Last fall, I offered my picks for the best places to see hominid bones online. I thought it was time to share some more great human evolution Web sites that I’ve discovered.
Fossilized.org: This site is filled with a ton of information on the different places where hominid fossils and stone tools have been found. The homepage is a world map locating the archaeological sites. Next to the map is a list of some of these places; clicking on a name brings up a satellite image of the area and more information on the location’s significance. The site also includes a timeline of important events in the history of paleoanthropology, a geologic timescale and a list of all the hominid species, including the year the species was first recognized. Anthropologist William Henry Gilbert of California State University, East Bay made the Web site.
African Fossils: A virtual anthropology lab that feels like a video game, this site is the brainchild of Louise Leakey, Louis and Mary Leakey’s granddaughter. It displays specimens from the collections of the National Museums of Kenya. Still a work in progress, the site lets you navigate through the lab and click on different objects to learn more about them. The best part is playing with the digital, 3-D hominid fossils and rotating them to see the specimens from different angles.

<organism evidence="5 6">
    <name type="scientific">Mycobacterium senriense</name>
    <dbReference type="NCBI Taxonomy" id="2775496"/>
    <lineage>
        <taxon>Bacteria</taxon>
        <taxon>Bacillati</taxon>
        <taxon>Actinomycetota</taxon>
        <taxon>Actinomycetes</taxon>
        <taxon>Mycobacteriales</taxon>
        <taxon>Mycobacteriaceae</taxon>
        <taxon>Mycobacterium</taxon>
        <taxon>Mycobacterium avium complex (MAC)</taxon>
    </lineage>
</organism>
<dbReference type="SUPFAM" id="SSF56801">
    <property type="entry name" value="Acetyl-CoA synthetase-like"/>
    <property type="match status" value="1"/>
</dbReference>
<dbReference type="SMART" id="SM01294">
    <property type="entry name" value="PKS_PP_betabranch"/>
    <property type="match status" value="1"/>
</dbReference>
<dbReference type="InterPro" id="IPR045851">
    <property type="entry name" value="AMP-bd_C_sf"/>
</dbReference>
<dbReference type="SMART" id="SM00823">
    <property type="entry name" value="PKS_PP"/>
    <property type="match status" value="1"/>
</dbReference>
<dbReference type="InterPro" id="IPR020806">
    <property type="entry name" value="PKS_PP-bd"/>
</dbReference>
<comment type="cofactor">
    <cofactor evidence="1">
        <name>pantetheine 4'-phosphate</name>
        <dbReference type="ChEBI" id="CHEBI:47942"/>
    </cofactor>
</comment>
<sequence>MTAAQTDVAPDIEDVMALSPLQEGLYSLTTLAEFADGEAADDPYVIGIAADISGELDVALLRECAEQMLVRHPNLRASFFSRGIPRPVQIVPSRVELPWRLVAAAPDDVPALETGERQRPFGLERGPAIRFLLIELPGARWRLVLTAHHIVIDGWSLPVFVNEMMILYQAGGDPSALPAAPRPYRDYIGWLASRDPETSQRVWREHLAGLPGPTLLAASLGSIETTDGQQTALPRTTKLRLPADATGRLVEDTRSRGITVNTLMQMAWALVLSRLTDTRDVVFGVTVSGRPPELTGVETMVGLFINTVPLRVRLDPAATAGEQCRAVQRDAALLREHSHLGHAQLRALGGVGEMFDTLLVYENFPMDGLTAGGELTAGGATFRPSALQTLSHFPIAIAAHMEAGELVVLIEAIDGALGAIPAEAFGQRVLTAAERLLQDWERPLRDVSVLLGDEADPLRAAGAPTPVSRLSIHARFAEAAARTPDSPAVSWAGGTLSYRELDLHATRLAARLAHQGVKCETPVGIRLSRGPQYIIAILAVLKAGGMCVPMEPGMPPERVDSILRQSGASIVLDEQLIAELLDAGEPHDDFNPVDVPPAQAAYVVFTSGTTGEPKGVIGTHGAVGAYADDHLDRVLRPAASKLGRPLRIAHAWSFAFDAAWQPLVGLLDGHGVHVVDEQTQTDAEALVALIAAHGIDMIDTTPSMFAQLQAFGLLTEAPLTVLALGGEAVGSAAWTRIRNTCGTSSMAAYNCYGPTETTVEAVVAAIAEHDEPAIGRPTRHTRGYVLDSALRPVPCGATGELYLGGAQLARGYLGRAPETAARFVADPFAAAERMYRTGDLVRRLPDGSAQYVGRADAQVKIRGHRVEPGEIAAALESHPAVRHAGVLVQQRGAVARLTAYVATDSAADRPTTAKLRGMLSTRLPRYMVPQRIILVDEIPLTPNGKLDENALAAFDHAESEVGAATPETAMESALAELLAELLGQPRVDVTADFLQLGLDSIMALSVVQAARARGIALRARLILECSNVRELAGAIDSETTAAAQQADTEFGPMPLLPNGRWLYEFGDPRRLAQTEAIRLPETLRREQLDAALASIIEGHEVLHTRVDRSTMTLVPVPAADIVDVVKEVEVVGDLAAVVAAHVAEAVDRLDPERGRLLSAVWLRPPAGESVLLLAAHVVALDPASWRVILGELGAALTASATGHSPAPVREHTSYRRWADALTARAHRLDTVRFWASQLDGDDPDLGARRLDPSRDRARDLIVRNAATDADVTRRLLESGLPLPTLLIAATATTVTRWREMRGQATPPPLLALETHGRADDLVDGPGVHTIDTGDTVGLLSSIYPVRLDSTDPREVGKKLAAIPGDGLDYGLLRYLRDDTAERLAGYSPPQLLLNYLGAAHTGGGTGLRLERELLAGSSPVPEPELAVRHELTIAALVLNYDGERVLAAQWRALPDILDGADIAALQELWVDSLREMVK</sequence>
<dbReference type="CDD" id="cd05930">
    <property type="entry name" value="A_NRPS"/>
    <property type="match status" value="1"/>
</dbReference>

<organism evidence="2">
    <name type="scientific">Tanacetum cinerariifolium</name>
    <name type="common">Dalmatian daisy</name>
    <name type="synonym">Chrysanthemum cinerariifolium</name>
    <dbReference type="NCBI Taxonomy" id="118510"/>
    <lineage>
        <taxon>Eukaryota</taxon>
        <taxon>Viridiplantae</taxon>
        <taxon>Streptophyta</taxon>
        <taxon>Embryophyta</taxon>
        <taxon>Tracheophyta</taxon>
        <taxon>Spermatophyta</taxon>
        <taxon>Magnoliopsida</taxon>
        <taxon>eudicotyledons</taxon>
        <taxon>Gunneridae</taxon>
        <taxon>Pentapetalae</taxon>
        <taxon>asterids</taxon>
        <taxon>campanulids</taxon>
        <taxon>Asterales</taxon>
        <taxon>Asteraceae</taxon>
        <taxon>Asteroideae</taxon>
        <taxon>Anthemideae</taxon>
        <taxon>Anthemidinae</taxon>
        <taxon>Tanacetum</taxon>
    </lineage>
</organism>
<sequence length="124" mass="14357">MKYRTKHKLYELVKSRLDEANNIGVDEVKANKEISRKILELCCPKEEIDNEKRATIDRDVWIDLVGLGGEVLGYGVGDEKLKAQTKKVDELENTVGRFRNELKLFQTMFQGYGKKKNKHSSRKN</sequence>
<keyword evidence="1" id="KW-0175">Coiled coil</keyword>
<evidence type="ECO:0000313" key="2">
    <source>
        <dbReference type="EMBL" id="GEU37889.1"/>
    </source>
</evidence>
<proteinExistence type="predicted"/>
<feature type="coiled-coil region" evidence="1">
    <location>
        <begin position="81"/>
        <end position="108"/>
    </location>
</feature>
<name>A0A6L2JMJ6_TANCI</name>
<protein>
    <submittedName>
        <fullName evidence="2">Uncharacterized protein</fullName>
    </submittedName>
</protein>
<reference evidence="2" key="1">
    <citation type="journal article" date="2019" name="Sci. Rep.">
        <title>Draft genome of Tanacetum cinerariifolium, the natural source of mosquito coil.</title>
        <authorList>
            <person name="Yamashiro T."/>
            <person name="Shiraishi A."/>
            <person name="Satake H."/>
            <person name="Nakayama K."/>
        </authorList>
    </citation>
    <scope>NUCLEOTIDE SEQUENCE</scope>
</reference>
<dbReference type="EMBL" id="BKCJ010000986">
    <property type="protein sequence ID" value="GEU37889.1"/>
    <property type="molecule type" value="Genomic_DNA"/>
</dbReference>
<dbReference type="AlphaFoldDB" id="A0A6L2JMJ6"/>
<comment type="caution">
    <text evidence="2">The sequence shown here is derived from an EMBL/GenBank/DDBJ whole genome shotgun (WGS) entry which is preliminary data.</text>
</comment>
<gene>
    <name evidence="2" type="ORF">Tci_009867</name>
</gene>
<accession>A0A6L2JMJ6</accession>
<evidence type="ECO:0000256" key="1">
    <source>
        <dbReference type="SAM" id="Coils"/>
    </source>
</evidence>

Ardipithecus Handbook: Brought to you by the Discovery Channel, this Web site is an interactive guide to the approximately four-million- to six-million-year-old genus, with a special emphasis on the famous skeleton named Ardi. The handbook offers background on Ethiopia’s Middle Awash, where Ardi and other hominids have been found—including an interactive map that locates and describes different hominid fossils discoveries—as well as a discussion of the genus’s place in the human family tree. The site also has an interactive Ardi skeleton that provides 3-D views of different bones.
Bones, Stones and Genes: The Origin of Modern Humans lecture series: The subject of the Howard Hughes Medical Institute’s 2011 Holiday Lectures was human evolution, and the institute has archived high-quality videos of these talks. The lectures are given by top anthropologists and are a great introduction to the science of human evolution. Paleoanthropologist Tim White of the University of California, Berkeley discusses his Middle Awash field site, where his team found Ardi and the 160,000-year-old Herto fossils, some of the earliest remains of Homo sapiens. Genetecist Sarah Tishkoff of the University of Pennsylvania offers a tutorial in human genetics. And archaeologist John Shea of Stony Brook University describes the earliest stone tools and the ways in which scientists study them. His talk also includes tool-making demonstrations.